In this blog, Melissa Kreger writes about the updated impacts of the coronavirus.
The coronavirus first outbroke in January and now has become a global health epidemic. The largest question that has been lingering for economists and large investors is, “How long will the Chinese economy be halted and how bad will it affect all economies”? The Chinese economy is the world’s second-largest economy, first behind that of the United States.China being at a halt will affect global supply chains and we are starting to see those repercussions now.
There is really no other way to put it—every day, a countless number of people shave hair off of their face and body with razors. The image of ideal, clean-shaven men and women has become a cultural staple of a large portion of society, marking the sign of adulthood and prestige amongst much of the global population. However, recent disruptions to the global razor industry—including the trend of facial hair and introduction of subscription blade alternatives—have changed the playing field for the first time in almost a century.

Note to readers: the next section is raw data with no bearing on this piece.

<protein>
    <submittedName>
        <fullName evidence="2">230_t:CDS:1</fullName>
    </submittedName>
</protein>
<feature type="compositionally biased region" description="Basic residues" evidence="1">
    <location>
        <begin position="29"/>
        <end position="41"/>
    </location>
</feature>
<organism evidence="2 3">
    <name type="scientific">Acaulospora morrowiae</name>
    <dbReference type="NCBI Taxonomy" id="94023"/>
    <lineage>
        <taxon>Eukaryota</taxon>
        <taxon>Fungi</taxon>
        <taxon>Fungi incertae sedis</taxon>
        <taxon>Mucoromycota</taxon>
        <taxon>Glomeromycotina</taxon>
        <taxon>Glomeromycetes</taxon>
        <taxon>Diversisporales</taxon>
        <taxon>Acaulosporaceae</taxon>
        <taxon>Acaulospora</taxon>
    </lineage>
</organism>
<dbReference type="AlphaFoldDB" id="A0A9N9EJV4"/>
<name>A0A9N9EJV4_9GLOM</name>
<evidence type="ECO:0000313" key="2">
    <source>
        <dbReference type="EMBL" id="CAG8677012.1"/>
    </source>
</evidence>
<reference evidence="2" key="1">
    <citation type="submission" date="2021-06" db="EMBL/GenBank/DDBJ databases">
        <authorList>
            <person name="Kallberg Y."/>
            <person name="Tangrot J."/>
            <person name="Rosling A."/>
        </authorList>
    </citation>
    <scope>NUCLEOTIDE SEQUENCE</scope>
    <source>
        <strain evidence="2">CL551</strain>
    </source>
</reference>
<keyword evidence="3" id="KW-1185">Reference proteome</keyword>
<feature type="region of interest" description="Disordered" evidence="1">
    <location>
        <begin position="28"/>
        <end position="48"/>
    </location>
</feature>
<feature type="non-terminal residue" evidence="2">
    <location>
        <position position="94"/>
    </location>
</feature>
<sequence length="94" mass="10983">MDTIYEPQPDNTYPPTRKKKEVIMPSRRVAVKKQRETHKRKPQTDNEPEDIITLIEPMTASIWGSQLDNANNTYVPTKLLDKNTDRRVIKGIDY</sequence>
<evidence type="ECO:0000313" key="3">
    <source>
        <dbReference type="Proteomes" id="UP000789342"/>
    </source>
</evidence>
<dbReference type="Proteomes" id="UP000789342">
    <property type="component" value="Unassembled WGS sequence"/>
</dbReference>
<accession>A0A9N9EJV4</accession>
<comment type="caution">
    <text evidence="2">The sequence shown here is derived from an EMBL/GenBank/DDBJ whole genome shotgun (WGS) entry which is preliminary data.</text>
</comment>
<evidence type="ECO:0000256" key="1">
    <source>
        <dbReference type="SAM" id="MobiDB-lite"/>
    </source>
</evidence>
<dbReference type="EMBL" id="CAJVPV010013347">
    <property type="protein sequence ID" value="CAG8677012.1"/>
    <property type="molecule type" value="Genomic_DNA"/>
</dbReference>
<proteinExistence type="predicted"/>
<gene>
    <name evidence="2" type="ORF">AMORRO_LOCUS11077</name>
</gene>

It is no shock that developing countries have the lowest access to healthcare. According to the Global Economic Symposium, “low and middle-income countries bear 93% of the world´s disease burden, yet account for only 18% of world income and 11% of global health spending.” While this lack of access to medical services is common on the demand side of the healthcare industry due to people not being able to afford the costs of the treatment, another prevalent issue occurs on the supply side.